The journalists focusing on South Eastern Europe are Marc Semo (firstname.lastname@example.org), Hélène Despic-Popovic (email@example.com) and Laurent Rouy. Thomas Hofnung (firstname.lastname@example.org) is in charge of the “World” section, and the paper’s Brussels correspondent is Jean Quatremer (email@example.com).
The “Rebonds” section reserved for external commentators includes comments and articles about Turkey. Ragip Duran (firstname.lastname@example.org) is the Turkey correspondent for Libération.
Contact: Libération, 11, rue Béranger, 75154 Paris, phone +33 (1) 4276 1789, www.liberation.fr.
Two French dailies have a strong focus on the economy: Les Echos and La Tribune. Though Les Echos has a considerably higher print run, both are relevant and important. They are read by parts f the political and the business elite. Big French companies are an important factor in the French policy environment, also with regard to foreign policy.
The editor for international affairs in Les Echos is Françoise Crouïgneau (email@example.com). The paper includes a two page ideas & debate section (Idées) which is open to external views and comments. As a widely-read forum it might be an attractive opportunity to present arguments about South Eastern Europe and Turkey. One of the papers permanent editorialists, Jacques Hubert-Rodier (firstname.lastname@example.org), focuses on international politics.
Contact: Les Echos, 16, rue du 4-Septembre, 75112 Paris, Cedex 02, phone +33 (1) 4953 6565, www.lesechos.fr.
At La Tribune, Daniel Vigneron (email@example.com) is the editor for international economic affairs. Delphine Nerbollier (firstname.lastname@example.org) is correspondent for Turkey. She also writes for Le Parisien.
Contact Paris: 51, rue Vivienne, 75095 Paris Cedex 02, phone: +33 (1) 4482 1616, www.latribune.fr.
Contact Turkey: Babil Sok. No: 30/5 Elmadag – Sisli-Istanbul, phone: +90 (212) 230 59 60.
Bernhard Kouchner, a co-founder of Médecins sans frontière (MSF, Doctors Without Borders) and socialist politician, was brought in by President Sarkozy after his victory in 2007 to head the Ministry of Foreign and European Affairs.
Kouchner started his political career as a member of the French Communist Party, but was expelled in 1966. He co-founded MSF in 1971 and later – due to disagreements with MSF chairman Claude Malhuret – Médecins du Monde (Doctors of the World).
He started to work for socialist governments in 1988 and was Minister of Health from 1992-93. After an intermezzo at the European Parliament, he again became Minister of Health under Prime Minister Lionel Jospin in 1997.
In 1999, Kouchner was nominated as the first UN Special Representative and Head of the United Nations Interim Administration in Kosovo (UNMIK), a position he held for 18 months. From 2001 to 2002 he again was Minister of Health.
He was appointed Minister of Foreign Affairs in the Fillon Government, though during the campaign he had supported Sarkozy’s rival Ségolène Royal. After accepting the post, he was expelled from the Socialist Party.
Contact: Ministry of Foreign and European Affairs, Minister Bernard Kouchner, 37, quai d’Orsay, 75351 Paris cedex 07, T +33 (1) 43 17 53 53, www.diplomatie.gouv.fr/en/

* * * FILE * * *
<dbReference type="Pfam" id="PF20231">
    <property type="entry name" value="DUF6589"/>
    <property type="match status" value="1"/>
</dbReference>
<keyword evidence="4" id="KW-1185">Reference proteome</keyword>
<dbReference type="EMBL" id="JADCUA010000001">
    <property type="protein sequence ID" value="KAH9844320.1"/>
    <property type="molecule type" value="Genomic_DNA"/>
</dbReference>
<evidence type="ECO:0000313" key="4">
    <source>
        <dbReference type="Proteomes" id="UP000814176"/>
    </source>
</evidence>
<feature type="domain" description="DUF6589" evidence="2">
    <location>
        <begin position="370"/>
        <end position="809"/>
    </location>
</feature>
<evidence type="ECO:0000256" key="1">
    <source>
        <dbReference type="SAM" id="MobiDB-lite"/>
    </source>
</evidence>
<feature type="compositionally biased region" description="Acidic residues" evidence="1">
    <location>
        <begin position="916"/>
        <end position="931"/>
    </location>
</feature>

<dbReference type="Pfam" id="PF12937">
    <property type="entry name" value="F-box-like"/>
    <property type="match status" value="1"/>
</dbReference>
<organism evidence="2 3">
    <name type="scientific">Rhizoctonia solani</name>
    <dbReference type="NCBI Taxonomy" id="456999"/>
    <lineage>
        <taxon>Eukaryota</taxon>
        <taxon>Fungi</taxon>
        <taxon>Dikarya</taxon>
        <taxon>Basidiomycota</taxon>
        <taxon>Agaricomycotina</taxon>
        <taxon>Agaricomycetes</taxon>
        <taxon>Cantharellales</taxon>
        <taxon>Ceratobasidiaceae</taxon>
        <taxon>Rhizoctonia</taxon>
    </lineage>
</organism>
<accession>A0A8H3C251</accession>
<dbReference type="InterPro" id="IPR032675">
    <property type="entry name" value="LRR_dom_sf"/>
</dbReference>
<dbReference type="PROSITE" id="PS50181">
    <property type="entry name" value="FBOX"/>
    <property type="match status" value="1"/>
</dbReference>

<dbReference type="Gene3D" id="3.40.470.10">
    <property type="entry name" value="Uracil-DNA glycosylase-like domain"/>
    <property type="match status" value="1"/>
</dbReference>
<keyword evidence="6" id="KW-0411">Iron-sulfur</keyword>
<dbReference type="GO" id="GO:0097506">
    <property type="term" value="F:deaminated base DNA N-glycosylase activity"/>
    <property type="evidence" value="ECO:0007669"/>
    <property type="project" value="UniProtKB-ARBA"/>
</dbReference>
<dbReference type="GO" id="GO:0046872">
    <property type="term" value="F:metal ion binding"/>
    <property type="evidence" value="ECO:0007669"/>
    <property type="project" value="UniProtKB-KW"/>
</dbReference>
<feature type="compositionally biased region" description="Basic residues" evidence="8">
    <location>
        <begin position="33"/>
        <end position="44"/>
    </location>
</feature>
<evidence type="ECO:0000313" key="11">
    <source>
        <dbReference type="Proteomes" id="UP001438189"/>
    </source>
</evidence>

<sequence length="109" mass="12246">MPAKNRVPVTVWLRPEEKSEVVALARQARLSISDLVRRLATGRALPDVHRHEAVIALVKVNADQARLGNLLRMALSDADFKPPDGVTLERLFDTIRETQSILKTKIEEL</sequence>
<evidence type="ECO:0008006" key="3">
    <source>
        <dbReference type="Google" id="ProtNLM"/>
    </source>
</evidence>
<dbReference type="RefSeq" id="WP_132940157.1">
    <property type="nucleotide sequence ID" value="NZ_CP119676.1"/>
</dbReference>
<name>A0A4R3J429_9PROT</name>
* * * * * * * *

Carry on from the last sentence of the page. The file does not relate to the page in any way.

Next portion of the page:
Policy decisions are often taken in the cabinet, where – with regard to the Balkans – both Eric Chevallier, who is close to the Minister, and Isabelle Dumont are important persons.
The Directorate for Continental Europe deals with European countries that are not members of the EU. Here Éduard Beslay, the Deputy Director for the Western Balkans, is the most important person. Of relevance is also the Sub-directorate for EU External Relations of the Directorate for European Co-operation, headed by Caroline Ferrari.
Another relevant body of the ministry is the Policy Planning department, a body created in 1973 to conduct independent inter-disciplinary analysis of the international policy environment. This gives it a much wider brief than its equivalents in other foreign ministries. It acts as an internal think-tank. Its influence depends on its relations with the Minister. It is currently headed by a Socialist, Pierre Lévy, the party of both the Minister, Bernard Kouchner, and the Minister of State for European Affairs, Jean-Pierre Jouyet. The Balkans is covered by Xavier Rey, a younger diplomat. He is an obvious contact for engagement. Here a list with relevant contacts.
Key persons in the cabinet:
Phone: +33(1) 43 17 81 63
Isabelle Dumont, Foreign Minister’s Secretary
Adviser for continental Europe, Balkans, CEI, OSCE and Council of Europe
Phone: +33 (1) 43 17 43 23
Special Adviser to Minister Kouchner (worked with him when Kouchner was SRSG in Kosovo)
+33 (1) 43 17 67 39
EU adviser to Minister Kouchner
Phone: +33 (1) 43 17 40 49
Spokesperson (worked earlier on EU policy)
Directorate for European Co-operation:
European Cooperation Director
Phone +33 (1) 43 17 43 55
Deputy Director for EU External Relations
Sub-directorate for EU External Relations (Western Balkan)
Phone: +33 (1) 4317 5722,
Directorate for Continental Europe:
Continental Europe Director
Deputy Director for Western Balkans
Phone: +33 (1) 43 17 45 36
Policy Planning Department:
Head of Policy Planning Department
Dealing with Western Balkans
Phone: +33 (1) 43 17 47 78
ESI Manual: The French EU enlargement debate. Information and contacts (November 2008)